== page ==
2001 edition published by Harvard University Press. Good condition throughout.
Imperialism as we knew it may be no more, but empire is alive and well. It is, as the authors demonstrate in this work the new political order of globalization.
It is easy to recognise the contemporary economic, cultural, and legal transformations taking place across the globe but difficult to understand them. Hardt and Negri contend that they should be seen in line with our historical understanding of empire as a universal order that accepts no boundaries or limits. Their book shows how this emerging empire is fundamentally different from the imperialism of European dominance and capitalist expansion in previous eras. Rather, today's empire draws on elements of US constitutionalism, with its tradition of hybrid identities and expanding frontiers.
This book identifies a radical shift in concepts that form the philosophical basis of modern politics, concepts such as sovereignty, nation, and people. Hardt and Negri link this philosophical transformation to cultural and economic changes in post-modern society - to new forms of racism, new conceptions of identity and difference, new networks of communications and control, and new paths of migration. They also show how the power of transnational corporations and the increasing predominance of post-industrial forms of labour and production help to define the new imperial global order.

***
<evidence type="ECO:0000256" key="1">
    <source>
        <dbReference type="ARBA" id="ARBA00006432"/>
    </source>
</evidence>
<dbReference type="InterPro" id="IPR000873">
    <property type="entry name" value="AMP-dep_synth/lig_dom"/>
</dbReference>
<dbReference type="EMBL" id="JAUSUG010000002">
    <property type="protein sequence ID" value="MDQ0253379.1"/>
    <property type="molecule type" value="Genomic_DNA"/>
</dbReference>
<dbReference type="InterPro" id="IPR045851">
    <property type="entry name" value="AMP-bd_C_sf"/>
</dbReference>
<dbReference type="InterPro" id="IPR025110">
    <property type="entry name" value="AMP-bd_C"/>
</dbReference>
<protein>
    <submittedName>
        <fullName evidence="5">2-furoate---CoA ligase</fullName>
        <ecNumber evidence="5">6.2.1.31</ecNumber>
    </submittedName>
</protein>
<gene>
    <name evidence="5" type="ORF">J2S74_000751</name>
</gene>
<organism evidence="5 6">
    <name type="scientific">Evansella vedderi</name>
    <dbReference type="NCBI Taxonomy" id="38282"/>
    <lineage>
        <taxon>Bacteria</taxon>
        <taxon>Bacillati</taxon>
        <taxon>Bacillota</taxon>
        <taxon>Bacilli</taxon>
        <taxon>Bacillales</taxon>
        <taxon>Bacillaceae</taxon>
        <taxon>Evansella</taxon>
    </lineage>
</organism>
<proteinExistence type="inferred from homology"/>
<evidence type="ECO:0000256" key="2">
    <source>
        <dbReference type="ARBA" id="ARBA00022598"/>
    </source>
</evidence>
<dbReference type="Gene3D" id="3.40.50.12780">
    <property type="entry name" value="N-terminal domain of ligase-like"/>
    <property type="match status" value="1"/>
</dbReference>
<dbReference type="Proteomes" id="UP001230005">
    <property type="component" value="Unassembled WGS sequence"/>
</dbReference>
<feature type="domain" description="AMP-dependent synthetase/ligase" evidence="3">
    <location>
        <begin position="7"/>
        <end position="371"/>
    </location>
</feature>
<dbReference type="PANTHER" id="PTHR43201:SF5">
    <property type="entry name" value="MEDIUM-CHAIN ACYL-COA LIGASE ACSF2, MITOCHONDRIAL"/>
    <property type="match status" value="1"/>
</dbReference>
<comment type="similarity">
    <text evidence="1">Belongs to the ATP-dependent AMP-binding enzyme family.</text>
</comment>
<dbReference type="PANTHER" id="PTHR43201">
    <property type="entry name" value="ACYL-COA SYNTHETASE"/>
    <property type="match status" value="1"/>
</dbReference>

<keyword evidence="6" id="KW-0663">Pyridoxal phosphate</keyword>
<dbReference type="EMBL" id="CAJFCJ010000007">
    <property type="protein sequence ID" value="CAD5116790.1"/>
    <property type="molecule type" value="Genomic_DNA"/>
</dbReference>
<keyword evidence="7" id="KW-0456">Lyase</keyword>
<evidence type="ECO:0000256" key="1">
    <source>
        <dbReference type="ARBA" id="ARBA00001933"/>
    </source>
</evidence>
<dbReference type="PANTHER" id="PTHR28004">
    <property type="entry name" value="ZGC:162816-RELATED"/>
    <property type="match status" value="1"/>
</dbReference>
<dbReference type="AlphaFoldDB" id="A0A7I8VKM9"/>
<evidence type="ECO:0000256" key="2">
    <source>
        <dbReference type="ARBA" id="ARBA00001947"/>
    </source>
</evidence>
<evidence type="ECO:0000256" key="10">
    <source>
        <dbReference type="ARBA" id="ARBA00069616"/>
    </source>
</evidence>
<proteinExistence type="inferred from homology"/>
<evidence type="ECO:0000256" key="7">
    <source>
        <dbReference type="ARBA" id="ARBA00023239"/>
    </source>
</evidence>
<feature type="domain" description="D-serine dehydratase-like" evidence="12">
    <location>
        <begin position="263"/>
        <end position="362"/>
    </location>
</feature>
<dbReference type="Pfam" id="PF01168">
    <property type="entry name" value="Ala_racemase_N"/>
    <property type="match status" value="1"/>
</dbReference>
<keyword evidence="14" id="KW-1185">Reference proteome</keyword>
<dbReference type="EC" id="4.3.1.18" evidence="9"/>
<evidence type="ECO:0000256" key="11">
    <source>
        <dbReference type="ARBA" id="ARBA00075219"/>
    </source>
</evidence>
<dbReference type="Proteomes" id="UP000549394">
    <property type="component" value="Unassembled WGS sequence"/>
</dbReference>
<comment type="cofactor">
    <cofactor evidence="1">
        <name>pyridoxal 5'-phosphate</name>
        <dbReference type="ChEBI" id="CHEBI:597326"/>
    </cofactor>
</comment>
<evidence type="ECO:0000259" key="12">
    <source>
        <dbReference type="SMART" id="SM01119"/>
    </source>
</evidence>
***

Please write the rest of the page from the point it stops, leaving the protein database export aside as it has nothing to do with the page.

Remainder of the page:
More than analysis, "Empire" is also an utopian work of political philosophy, a new Communist Manifesto. Looking beyond the regimes of exploitation and control that characterise today's world order, it seeks an alternative political paradigm - the basis for a truly democratic global society.